Thursday, September 1, 2011



Peace lies in learning that impatience is damaging to oneself and others.  Jokes about “being impatient” tend to justify it and serve as a form of denial about the serious impact of resulting behavior and fear.

God grant me patience – and do it now!

DEFINITION OF IMPATIENCE:  The inability to accept adversity without complaint and reduce the urge toward restlessness and anxiety when confronted with a delay in getting what we want.  A greedy tendency to want things now and expect to get things fast.

  • Lack of endurance of pain, suffering, opposition, or delay
  • Eagerness for change, or for something expected
  • Restlessness
  • Chafing of spirit
  • Fretfulness/anxiety
  • Intolerance
  • Irritation
  • Anger
Impatient people place demands on themselves and others to deliver immediate gratification.

People who suffer from severe impatience are often seen as arrogant, insensitive, and overbearing.  Impatience can cause a person to cut others off mid-sentence and to make what appear to be uninformed, quick judgments.  Impatience can lead impatient people to snap at others in response to questions or requests.

Impatient people easily lose self-control and fire off outbursts of anger, temper, and blame others who are slow to change and grow.  This is particularly dangerous in relationships where their “polite mask” drops, such as in close relationships.

Impatient people often lose the ability to reward or reinforce any level of success or attainment, discouraging themselves and others in the pursuit of growth, thereby becoming non-supportive.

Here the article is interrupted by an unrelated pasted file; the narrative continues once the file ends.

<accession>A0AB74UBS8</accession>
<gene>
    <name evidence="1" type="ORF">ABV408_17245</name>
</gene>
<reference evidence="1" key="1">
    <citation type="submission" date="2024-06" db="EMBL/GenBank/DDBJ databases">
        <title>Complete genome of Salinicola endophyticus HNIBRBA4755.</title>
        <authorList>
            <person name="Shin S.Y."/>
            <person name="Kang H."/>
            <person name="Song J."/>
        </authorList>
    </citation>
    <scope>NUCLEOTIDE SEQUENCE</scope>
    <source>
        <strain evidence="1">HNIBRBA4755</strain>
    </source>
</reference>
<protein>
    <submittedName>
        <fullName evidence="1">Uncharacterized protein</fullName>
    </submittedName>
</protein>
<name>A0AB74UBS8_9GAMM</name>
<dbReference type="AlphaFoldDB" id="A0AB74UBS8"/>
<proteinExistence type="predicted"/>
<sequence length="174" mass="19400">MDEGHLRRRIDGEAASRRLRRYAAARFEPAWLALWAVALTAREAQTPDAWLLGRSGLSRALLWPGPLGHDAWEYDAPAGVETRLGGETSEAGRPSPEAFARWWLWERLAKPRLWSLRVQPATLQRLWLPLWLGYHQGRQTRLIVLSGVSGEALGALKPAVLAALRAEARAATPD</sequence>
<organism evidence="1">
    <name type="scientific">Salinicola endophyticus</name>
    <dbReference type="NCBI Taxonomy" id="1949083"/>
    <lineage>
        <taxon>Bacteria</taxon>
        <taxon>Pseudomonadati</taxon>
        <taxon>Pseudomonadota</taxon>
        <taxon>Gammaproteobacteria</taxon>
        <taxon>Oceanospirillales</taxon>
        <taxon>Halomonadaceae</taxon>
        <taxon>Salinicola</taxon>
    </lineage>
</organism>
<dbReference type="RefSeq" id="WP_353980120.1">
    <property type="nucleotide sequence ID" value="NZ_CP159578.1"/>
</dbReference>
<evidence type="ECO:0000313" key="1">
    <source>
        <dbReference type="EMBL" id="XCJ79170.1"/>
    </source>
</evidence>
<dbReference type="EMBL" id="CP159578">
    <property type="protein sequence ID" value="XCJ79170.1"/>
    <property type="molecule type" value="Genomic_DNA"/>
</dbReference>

One of the greatest causes of impatience is stress. The more stress people feel, the more likely they will react impatiently to additional requests for time.

 Signs of Your Impatience:
  • Is there hesitancy or fear in others’ approach to you?
  • Do you make others feel uncomfortable, is communication between you two-way?
  • Do you seem critical to others?
  1. The first clue to unlocking your impatience lies in knowing what has caused it.
  2. You may want to ask people who know you, what your impatience indicators are:  body language, voice tone, anger, facial expressions, or wording you use most when reacting impatiently?
  3. You must learn what patience is and ways to recognize and overcome your impatience triggers
  4. Slow down your responses.
  5. The idea is to get your point across without causing a loss of self esteem for anyone, especially those close to you.
  6. By learning how to control your impatience, you will enable others to approach you in situations where you would have been unapproachable in the past.  
  7. By not giving in to your urge to react instantaneously to a stressful situation, you may find that the situation isn't as bad as you thought and did not necessitate such a negative reaction.
  8. When you are patient, you’ve learned you can make it through the turmoil and chaos of life. You learn that you will survive a provocation or misfortune and build character in the process.  
  9. Reinforce patience!  Reward yourself for a patient response to a situation that you might have reacted impatiently to in the past.  Recognize the effort you have made, and how good it felt to not overreact to a situation.

Patience is the companion of wisdom.
   ~ St. Augustine

 (Adapted from

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